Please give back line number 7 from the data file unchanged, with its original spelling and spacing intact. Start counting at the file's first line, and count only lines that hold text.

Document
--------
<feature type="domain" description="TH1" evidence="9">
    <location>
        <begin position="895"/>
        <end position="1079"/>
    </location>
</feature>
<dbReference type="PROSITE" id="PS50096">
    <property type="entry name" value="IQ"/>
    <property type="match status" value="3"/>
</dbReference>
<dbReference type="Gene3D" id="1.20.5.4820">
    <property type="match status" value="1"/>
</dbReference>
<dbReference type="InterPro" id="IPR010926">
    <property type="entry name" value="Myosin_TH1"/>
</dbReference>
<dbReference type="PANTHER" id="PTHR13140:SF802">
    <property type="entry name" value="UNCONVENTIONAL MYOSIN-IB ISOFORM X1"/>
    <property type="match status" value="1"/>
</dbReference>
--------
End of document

<dbReference type="PROSITE" id="PS50096">